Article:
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Because sometimes a status update just isn't enough.

Because sometimes a status update just isn't enough.

13 August 2012

Breakdown of a Breakdown







I'm exaggerating, of course.  I didn't actually breakdown... I just threatened to.  A lot.  It became my mantra over the past week, as I packed and packed and packed and packed and packed and never seemed to freaking finish.  Most of my conversations went like this:


Any person who happened to talk to me last week:  "So how is the move going?"

Me:  "I SWEAR TO GOD I CAN'T TAKE IT ANY MORE!  IF I HAVE TO SPEND ONE.MORE.DAY. PACKING UP THAT APARTMENT I AM GOING TO HAVE A TOTAL AND COMPLETE NERVOUS BREAKDOWN!"  *LOUD, UNCONTROLLABLE SOBBING, FOLLOWED BY THE SOUND OF ME MIXING A STIFF COCKTAIL*


I'm pretty sure I fulfilled my lifelong ambition of becoming a temporary alcoholic last week. 


Except that's a lie.  I was mad at everyone.




I had some amazing ideas while I was packing.  UH.MAZ.ING.  Unfortunately, I couldn't get Dan to see the amazingness of my ideas, so none of them were put into place.  However, due to their utter amazingness, I am going to share them with you, in case you ever are in a position where you need to move all your random shit out of an upstairs apartment:



Me, to Dan:  "You know what we should totally do?  Just get rid of all our stuff and buy new.  We could totally just leave it all here and let the landlord deal with it.  He can keep our security deposit... it'll pay to move all this crap out and haul it to the dump, or thrift store, or wherever.  It would be a real money saver, don't you think?  Besides, I hate this furniture,"


Dan:  "No."


Me, to Dan:  "I have an idea... let's throw away all of our dishes and just use paper plates from now on.  Kill two birds with one stone:  I won't have to pack 47 boxes of glass and dinnerware and I'd never have to do dishes again!"


Dan, because he has no vision:  "No."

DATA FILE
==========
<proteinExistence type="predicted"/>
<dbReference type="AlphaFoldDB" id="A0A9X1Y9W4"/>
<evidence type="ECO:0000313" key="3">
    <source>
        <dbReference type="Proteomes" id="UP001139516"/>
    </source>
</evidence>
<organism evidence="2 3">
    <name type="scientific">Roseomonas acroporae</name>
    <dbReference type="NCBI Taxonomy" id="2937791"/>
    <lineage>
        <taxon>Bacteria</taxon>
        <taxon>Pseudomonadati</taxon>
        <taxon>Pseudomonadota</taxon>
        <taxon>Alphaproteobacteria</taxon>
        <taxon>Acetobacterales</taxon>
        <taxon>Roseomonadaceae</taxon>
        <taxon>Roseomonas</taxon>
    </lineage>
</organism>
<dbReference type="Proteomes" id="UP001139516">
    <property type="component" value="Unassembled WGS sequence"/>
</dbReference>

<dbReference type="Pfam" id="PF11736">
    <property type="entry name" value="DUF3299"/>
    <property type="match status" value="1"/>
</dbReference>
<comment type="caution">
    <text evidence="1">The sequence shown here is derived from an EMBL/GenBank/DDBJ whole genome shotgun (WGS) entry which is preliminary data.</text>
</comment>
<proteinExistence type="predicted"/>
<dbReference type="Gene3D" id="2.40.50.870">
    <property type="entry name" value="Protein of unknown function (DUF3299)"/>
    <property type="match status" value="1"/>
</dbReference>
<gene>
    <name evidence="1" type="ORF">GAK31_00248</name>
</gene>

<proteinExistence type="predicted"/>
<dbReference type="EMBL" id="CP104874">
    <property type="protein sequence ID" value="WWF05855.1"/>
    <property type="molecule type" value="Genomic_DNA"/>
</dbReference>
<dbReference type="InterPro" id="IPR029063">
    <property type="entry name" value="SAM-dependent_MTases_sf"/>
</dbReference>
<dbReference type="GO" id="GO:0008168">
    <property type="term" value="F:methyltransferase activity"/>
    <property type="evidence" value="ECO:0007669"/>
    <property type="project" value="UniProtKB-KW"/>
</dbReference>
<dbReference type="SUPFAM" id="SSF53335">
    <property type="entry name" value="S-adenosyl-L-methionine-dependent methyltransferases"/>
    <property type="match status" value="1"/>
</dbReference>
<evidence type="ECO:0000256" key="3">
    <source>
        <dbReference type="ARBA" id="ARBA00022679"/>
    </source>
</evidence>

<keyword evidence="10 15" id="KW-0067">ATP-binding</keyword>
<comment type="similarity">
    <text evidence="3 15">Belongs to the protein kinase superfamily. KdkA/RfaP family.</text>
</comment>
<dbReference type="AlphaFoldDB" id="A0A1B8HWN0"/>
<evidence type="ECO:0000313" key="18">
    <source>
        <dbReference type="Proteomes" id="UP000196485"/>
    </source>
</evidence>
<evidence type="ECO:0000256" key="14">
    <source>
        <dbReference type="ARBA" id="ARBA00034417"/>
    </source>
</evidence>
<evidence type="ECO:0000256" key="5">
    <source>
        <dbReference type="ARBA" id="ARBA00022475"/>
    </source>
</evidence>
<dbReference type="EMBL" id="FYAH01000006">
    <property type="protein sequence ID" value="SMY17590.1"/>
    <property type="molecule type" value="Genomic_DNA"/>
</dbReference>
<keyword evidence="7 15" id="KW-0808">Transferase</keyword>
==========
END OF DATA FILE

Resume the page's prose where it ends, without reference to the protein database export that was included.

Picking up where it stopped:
Me, to Dan:  "Let's get a kegger for moving day."


Dan:  "No."


Me:  "How about a margarita machine?"


Dan:  "No."


Me:  "Let's recruit the Amish to move our stuff for us.  They have strong backs and are used to doing hard work that sucks in 56483957 degree heat with 5638394756% humidity.  We can drink cocktails and tell them where to put everything."


Dan:  "Jesus, I hope you aren't serious."


Me:  "It would be fun!  I'd be all,  'Over there, Jedediah!  Don't drop that magic box that plays moving picture shows!  Pick up the speed, Hannah... I want that martini shaken, not stirred!'  Plus it would be totally PC because they aren't like slaves, they'd just be doing shit I don't want to do.  We'd pay them and stuff."


(*Sidebar:  I totally saw an Amish woman smoking while hanging out by her buggy selling fruit and vegetables.  I don't know if that's against the Amish code or anything, but I found it amusing.  I may or may not have flipped a u-turn to drive back by and see if I actually saw what I thought I saw.  I did.  Homegirl was getting her smoke on, in bonnet and sensible Amish shoes.   So I'm pretty sure they'd be okay with being my cocktail bitches while Jedediah and Mose moved my shit, yes?)


Dan:


Me:  "OR... and this is just a thought... We could have like an estate sale, only in our apartment, and we wouldn't be dead.  We could just put up signs and people could come in and buy our stuff and then we'd just take the money and buy better stuff.  Then we wouldn't have to carry it all down the stairs."


Dan:


Me:


Dan can be such an asshole.  He refused to take any of my suggestions into consideration.  Apparently (and this is what I read into it) he values our stuff more than he values my sanity. 


In the long run, I actually didn't wind up carrying anything downstairs (I'm morally opposed to carrying anything heavier than my purse) but still, it was the thought that counted.  I knew someone would be dragging all that shit around corners and through stairwells and over and river and through the woods, and I was just thinking about them.  Dan, his brother, his dad, and his niece and nephews did 100% of the grunt work while I stressed and cleaned and discovered, at the very end of the day, that I had completely forgotten about the hall closet, where I'd shoved all my Christmas stuff the day after Christmas without bothering to box it back up.  Hundreds of ornaments, two fiber optic trees, free-flowing garland, wadded knots of lights, ribbons, bows, and strands of tinsel had worked themselves into one elaborate unholy ball of holiday cheer that needed to be untied, sorted, bubble-wrapped, and repacked.


I threatened another breakdown.


Suddenly, my idea of putting everything into trash bags and dealing with it later didn't seem so bad.


Long story short, all my Christmas crap is in trash bags.


Boo yah, bitches.  I knew it was a fab idea.


Anyway, I survived.  Barely.  My stuff survived.  Barely.  My husband survived.  Barely.